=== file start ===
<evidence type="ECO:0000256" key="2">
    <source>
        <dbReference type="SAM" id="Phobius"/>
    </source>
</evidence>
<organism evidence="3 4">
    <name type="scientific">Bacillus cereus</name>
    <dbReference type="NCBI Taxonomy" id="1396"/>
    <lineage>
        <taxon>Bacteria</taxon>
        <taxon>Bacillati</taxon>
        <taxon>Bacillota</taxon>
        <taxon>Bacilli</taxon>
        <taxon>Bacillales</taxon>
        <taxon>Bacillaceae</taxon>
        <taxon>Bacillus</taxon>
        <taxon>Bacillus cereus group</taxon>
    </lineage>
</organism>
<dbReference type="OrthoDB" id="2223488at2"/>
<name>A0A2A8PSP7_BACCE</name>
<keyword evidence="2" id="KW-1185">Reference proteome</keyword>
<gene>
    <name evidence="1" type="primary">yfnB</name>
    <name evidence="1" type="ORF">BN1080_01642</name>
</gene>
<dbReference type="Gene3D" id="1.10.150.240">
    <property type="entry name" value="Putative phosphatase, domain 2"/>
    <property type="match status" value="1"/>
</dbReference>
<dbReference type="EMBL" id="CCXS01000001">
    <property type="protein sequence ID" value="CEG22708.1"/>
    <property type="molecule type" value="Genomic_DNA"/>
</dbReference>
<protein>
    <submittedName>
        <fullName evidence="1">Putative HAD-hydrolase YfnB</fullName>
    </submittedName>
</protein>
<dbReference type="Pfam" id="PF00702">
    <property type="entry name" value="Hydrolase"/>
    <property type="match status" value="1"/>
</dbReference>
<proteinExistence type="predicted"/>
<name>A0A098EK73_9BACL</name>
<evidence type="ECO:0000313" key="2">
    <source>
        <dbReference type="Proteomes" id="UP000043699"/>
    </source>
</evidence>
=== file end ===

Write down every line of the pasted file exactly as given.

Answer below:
<evidence type="ECO:0000256" key="2">
    <source>
        <dbReference type="SAM" id="Phobius"/>
    </source>
</evidence>
<organism evidence="3 4">
    <name type="scientific">Bacillus cereus</name>
    <dbReference type="NCBI Taxonomy" id="1396"/>
    <lineage>
        <taxon>Bacteria</taxon>
        <taxon>Bacillati</taxon>
        <taxon>Bacillota</taxon>
        <taxon>Bacilli</taxon>
        <taxon>Bacillales</taxon>
        <taxon>Bacillaceae</taxon>
        <taxon>Bacillus</taxon>
        <taxon>Bacillus cereus group</taxon>
    </lineage>
</organism>
<dbReference type="OrthoDB" id="2223488at2"/>
<name>A0A2A8PSP7_BACCE</name>
<keyword evidence="2" id="KW-1185">Reference proteome</keyword>
<gene>
    <name evidence="1" type="primary">yfnB</name>
    <name evidence="1" type="ORF">BN1080_01642</name>
</gene>
<dbReference type="Gene3D" id="1.10.150.240">
    <property type="entry name" value="Putative phosphatase, domain 2"/>
    <property type="match status" value="1"/>
</dbReference>
<dbReference type="EMBL" id="CCXS01000001">
    <property type="protein sequence ID" value="CEG22708.1"/>
    <property type="molecule type" value="Genomic_DNA"/>
</dbReference>
<protein>
    <submittedName>
        <fullName evidence="1">Putative HAD-hydrolase YfnB</fullName>
    </submittedName>
</protein>
<dbReference type="Pfam" id="PF00702">
    <property type="entry name" value="Hydrolase"/>
    <property type="match status" value="1"/>
</dbReference>
<proteinExistence type="predicted"/>
<name>A0A098EK73_9BACL</name>
<evidence type="ECO:0000313" key="2">
    <source>
        <dbReference type="Proteomes" id="UP000043699"/>
    </source>
</evidence>